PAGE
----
Welcome to the first edition of our new feature ‘Influences and Inspiration’ where we look to lift the vail on artists’ latest releases with insight into their, yup you guessed it, influences and sources of inspiration behind the work.
First up in the series we have house Scots, 6th Borough Project. Graeme and Craig have been working tirelessly in the studio and have just dropped their 3rd LP called Find The Rhythm. We’ve collated what is potentially the essence of their new album below, which Craig and Graeme talk us through track by track.
Lonnie Liston Smith – Expansions (Flying Dutchman) 1974
Craig : From the very first time I became aware of this tune nearly 35 years ago to the present day, it still blows my mind every time I hear it. Always in my box where ever I play this record transcends time and is just as relevant now musically and politically today as the day it was released back in 1975. It’s the perfect combination on mind, body and soul with a groove that does not quit and a message of hope that calms even the most troubled mind. This was the track that lead me to seek out as much of Lonnie Liston Smith’s catalogue (and lead me to world of cosmic music from other artists) as a could and it became instantly apparent with each LP I purchased how much his music, sonically and spiritually touch a chord within me. It’s a feeling that try to seek out in every form music I have sought out, played or tried to make myself.
The Chimes – Stronger Together – Red Zone Mix (CBS) 1989
Graeme : It’s hard to comprehend how much of an impact David Morales made with his Red Zone mixes which still sound fresh almost 30 years down the line. They were bold reinterpretations of the original versions built for DJs and club systems and I presume built for Morales’ own record bag first and foremost. It’s harder to be economical with elements in a track and achieve a sense of emotion as opposed to throwing everything in there. Production-wise those mixes certainly had an impact on my own tracks and hopefully on the album in their ability to convey a sense of emotion with not a lot going on.
Nitro Deluxe – Let’s Get Brutal (Cutting Records) 1986
Craig : The Marin brothers had me bugging out over this this raw cut when I first heard this in 1986. At this time Nw Yorks Cutting Records output was seen as more Freestyle / Electro but this for me was part of the newly emerging House music that was catching my attention from the US. Although that scene was predominately Chicago this had a very definite NYC flavour. From the opening arpeggio keys and synth stabs to the pitch keyed vocals, overdubbed drums and simple effects I was instantly hooked on this trip groove. Another one thats always in the box and still sounds fresher than the majority of what passes for electronic dance music 31 years later … Timeless!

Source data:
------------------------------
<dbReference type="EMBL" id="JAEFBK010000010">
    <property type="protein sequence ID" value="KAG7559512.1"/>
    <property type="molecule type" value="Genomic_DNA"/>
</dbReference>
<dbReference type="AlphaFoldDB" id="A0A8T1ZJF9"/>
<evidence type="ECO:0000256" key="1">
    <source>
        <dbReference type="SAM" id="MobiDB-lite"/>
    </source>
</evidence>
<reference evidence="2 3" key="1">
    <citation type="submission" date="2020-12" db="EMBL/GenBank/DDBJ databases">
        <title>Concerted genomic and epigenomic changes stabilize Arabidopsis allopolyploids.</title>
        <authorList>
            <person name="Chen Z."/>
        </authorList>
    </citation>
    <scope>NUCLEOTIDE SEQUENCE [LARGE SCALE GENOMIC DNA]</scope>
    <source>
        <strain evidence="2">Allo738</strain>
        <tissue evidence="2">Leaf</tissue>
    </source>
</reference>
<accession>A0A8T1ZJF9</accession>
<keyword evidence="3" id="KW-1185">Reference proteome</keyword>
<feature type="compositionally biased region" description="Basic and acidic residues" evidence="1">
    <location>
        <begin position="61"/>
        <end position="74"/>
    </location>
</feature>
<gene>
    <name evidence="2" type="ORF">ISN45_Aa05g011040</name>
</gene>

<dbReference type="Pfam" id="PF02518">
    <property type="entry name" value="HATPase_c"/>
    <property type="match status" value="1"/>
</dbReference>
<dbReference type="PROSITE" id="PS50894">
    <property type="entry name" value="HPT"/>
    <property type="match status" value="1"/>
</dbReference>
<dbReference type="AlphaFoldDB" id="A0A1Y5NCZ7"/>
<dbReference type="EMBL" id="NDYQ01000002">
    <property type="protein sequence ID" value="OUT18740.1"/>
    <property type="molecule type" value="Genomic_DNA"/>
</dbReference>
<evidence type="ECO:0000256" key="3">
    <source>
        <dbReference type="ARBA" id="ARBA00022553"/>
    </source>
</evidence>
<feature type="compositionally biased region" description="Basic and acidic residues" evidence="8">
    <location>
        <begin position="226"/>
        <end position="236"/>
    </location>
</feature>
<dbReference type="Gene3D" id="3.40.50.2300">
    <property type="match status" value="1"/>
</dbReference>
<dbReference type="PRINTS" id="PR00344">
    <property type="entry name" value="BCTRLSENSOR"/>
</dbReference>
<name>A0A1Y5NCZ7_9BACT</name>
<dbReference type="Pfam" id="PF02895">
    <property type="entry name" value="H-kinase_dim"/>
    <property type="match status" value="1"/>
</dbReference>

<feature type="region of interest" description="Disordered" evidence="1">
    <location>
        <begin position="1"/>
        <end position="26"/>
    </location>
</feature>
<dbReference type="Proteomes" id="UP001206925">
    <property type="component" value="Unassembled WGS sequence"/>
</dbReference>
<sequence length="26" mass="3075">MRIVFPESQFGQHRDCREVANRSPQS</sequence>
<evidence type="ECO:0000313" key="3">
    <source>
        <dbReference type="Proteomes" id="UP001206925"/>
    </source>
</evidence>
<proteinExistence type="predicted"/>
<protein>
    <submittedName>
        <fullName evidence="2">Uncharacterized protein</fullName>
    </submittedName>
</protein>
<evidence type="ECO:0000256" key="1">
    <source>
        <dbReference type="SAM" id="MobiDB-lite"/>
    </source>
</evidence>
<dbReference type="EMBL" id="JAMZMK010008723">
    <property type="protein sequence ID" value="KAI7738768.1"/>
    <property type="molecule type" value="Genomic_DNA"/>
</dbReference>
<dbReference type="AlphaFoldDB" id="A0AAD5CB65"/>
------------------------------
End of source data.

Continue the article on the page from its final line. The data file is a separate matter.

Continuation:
Maurizio – M4.5 (A) – Maurizio (Maurizio) 1995
Graeme : I only really began to understand the Basic Channel stuff after hearing it via Harri & Domenic at the Sub Club. It comes into it’s own on a proper sound system and for me it’s become a touchstone for understanding how dance music can be truly ‘deep’. The simplicity is disarming and it’s easy to dismiss as being boring if not presented in the right context, but it’s the exact opposite in reality; complex in it’s textures without presenting itself as such, and highly charged with emotion without resorting to cliches or tricks. That distillation of sounds and emotion has had a massive impact on my own production and is reflected in some of the textures on the new album for sure.
Nuyorican Soul – The Nervous Track (Nervous Records) 1993
Craig : Nuyorican Soul was the brainchild of probably my favourite producers of all time, certainly in the modern era, Kenny ‘Dope” Gonzalez and Louie Vega aka Masters At Work. This project was an outlet for their more jazzier, old school tendencies as opposed to there hip hop infused house music that was doing big things in the early 90’s. The Nervous track was the precursor to classic self titled 1996 LP which saw the duo release an incredible collection of self penned songs and well chosen covers with legends such as Roy Ayers, George Benson, Tito Puente etc. It’s funny as I remember the first few gigs I played this at I don’t think people really got it, maybe it was the mellow open pad, swinging bass or that jazzy break and percussion that was miles away from straight up 4 to the floor house of the time but as each time it was played it grew more and more momentum. Vega and Gonzalez really flipped it on this one and in my eyes this track was one of the seminal influences in initiating the whole nu jazz /broken beat movement.